After the tragic events in Paris on Sunday, gold responded with a short-lived climb up the charts. Gold generally sees increased attention during times of worldwide crisis, and investors return to the yellow metal as a haven of safety when other economic indicators are in flux. True enough, after terrorists tragically killed more than 100 people in a widespread attack on Paris Sunday, gold contracts were trading in the range of 3,000 lots rather than the 300-lot average from the past two months.

The price of gold rose slightly Monday but did not continue its momentum throughout the week as the focus still remains on the upcoming Federal Reserve rate hike. Prices fell again to a six-year low on Tuesday as dollars and stocks recovered from temporary setbacks after the Paris attacks. The FOMC meeting scheduled for mid-December is still the primary market influence currently.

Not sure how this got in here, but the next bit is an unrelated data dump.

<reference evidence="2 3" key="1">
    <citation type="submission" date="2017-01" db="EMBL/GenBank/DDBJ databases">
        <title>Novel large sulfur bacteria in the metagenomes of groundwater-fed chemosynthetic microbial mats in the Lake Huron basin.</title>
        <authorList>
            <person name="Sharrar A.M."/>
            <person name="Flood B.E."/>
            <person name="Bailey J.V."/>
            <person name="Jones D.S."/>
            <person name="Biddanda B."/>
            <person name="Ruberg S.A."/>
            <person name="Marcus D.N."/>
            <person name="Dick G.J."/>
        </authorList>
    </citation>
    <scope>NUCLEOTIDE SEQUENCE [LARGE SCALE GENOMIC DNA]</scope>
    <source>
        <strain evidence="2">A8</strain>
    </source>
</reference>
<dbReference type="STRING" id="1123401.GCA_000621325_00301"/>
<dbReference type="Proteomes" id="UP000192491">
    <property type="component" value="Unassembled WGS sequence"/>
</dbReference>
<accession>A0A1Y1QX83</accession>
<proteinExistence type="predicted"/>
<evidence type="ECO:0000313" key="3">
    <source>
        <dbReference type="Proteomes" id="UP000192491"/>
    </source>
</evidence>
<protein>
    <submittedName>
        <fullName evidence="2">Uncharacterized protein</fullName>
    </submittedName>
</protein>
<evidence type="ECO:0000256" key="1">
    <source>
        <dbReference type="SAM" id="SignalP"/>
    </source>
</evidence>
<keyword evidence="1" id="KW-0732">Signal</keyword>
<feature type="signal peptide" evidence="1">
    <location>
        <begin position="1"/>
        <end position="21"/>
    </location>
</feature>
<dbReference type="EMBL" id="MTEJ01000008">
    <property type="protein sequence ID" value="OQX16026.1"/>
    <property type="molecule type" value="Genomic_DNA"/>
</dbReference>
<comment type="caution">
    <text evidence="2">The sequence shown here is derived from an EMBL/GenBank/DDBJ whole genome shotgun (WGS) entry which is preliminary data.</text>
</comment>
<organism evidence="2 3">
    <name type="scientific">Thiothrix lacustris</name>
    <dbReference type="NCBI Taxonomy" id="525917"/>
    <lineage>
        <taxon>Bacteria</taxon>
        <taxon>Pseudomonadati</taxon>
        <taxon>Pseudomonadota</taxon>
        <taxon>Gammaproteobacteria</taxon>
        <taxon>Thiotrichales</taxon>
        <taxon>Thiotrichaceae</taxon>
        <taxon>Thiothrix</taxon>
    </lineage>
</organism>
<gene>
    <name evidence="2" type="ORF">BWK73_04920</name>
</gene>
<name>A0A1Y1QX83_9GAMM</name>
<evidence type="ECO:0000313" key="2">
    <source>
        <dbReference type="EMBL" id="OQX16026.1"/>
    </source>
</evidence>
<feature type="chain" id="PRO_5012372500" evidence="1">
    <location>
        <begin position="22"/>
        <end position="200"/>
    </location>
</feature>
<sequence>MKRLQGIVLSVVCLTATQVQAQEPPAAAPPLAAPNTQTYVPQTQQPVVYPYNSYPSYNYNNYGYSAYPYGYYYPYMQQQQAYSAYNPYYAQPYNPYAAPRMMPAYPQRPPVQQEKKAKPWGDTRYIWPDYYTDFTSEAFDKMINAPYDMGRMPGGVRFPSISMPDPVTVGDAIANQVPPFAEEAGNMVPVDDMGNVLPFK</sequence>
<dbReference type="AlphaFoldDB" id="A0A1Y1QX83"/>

Wednesday saw gold prices continue a downward trend after San Francisco Federal Reserve chief John Williams made a statement in favor of raising rates in December. This trend continued through to the end of the week when gold closed out about 0.6% lower than the start of the week, its fifth consecutive week of losses. Next week, the major news item will be third quarter GDP reports.